- Recently the Protection of Children from Sexual Offences (Amendment) Bill, 2019 was passed by both Houses of Parliament with an objective of stopping the rampant sexual abuse of children.
- It seeks to provide more stringent punishment, including death penalty, for sexual crimes against children.
- The present bill is welcome in certain respects as it specifically defines what ‘child pornography’ is; ‘using a child for pornographic purposes’ and for ‘possessing or storing pornography involving a child’ is punishable. It has also widened the ambit of ‘aggravated sexual assault’.
- The amendment is expected to discourage the trend of child sexual abuse by acting as a deterrent due to strong penal provisions incorporated in the Act.
- It intends to protect the interest of vulnerable children in times of distress and ensures their safety and dignity.
- The amendment is aimed to establish clarity regarding the aspects of child abuse and punishment thereof.
- It is gender-neutral and thus looks into the sexual assault of both minor boys and girls.
Introduction of Death Penalty
- The bill seeks for the death penalty for aggravated sexual assault on children to create deterent effect.
- It refers to the judgments of the Supreme Court in Machhi Singh (1983) and Devender Pal Singh (2002) in which the court had held that the death penalty can be awarded only in rarest of rare cases.
Concerns over death penalty
- Often, the perpetrators of abuse are family members and having such penalty may discourage the registration of the crime itself. Also, it may threaten the life of the minor as the maximum punishment for murder is also the death sentence.
- The Justice J.S. Verma Committee, which was constituted in 2013 in the aftermath of the Nirbhaya case, after due deliberations found itself against the imposition of death penalty in rape cases.
- The 262nd Report of the Law Commission of India, 2015, also provides for abolition of the death penalty except in terror cases.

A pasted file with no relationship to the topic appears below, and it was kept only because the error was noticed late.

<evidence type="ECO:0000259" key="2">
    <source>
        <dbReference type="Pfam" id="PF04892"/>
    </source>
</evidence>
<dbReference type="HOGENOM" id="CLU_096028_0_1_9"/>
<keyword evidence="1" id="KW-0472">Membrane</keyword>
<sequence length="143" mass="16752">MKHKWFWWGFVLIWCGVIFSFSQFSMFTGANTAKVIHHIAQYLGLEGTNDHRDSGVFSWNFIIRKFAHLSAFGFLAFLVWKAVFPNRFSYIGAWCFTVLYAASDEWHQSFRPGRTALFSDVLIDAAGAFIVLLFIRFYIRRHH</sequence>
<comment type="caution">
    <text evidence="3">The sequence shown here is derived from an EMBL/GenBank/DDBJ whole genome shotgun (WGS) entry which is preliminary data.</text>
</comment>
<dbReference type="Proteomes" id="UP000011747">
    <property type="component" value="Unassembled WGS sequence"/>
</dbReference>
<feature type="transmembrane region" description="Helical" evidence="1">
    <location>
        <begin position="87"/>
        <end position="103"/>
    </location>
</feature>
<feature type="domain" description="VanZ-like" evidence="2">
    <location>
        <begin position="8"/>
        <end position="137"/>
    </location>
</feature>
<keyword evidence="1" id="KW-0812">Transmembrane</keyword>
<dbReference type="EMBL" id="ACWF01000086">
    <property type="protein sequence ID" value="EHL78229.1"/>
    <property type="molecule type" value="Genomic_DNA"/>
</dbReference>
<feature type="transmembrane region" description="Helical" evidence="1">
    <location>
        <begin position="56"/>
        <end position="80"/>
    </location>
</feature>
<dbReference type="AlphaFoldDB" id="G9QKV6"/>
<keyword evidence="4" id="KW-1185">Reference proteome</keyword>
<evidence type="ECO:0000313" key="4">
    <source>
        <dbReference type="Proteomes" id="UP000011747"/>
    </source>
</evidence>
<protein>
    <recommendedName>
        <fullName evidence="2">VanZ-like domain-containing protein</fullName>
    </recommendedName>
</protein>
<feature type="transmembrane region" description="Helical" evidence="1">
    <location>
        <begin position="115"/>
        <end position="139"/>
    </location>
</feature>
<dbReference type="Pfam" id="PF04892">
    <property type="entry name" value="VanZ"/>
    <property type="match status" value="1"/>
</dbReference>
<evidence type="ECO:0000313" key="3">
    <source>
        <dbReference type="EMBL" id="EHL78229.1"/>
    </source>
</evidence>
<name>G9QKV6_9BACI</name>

- It largely diverts attention from the core issues of infrastructural apathy, procedural lapses and trial delays and conveniently evades the fact that ‘it is the certainty of punishment rather than its severity which has deterrence in real sense’.
- Research at the global level has shown that despite stringent punishments, there is no fall in the rate of commission of crimes, thus showing the limitation of the deterrent theory.
- According to the National Crime Records Bureau(NCRB) data of 2016, the conviction rate in POCSO cases is 29.6%while pendency is as high as 89%. The prescribed time period of two months for trial in such cases is hardly complied with.
- As per the NCRB data of 2016, less than three per cent of child rape cases that came up before the courts ended in convictions.
- Problems related to implementation of POCSO Act such as lack of adequate special courts, lack of sensitization for investigators and prosecutors in dealing with child victims, poor rate of convictions etc. need to be resolved urgently.
- The Supreme Court direction to set up special courts within 60 days of the order in each district having more than 100 pending cases under the act must be complied with urgently.
- The provision of death penalty should be widely discussed and debated and should be used only for the rarest of the rare cases.
- Awareness and sensitization of people is equally important to prevent the crime itself.
- There needs to be an overhaul of the criminal justice system in the country rather than emphasising on the death penalty.
Critically examine the provisions of “Protection of Children from Sexual Offences (Amendment) Bill, 2019”, along with gaps in criminal justice system of India, to effectively prevent child sexual abuse cases in India.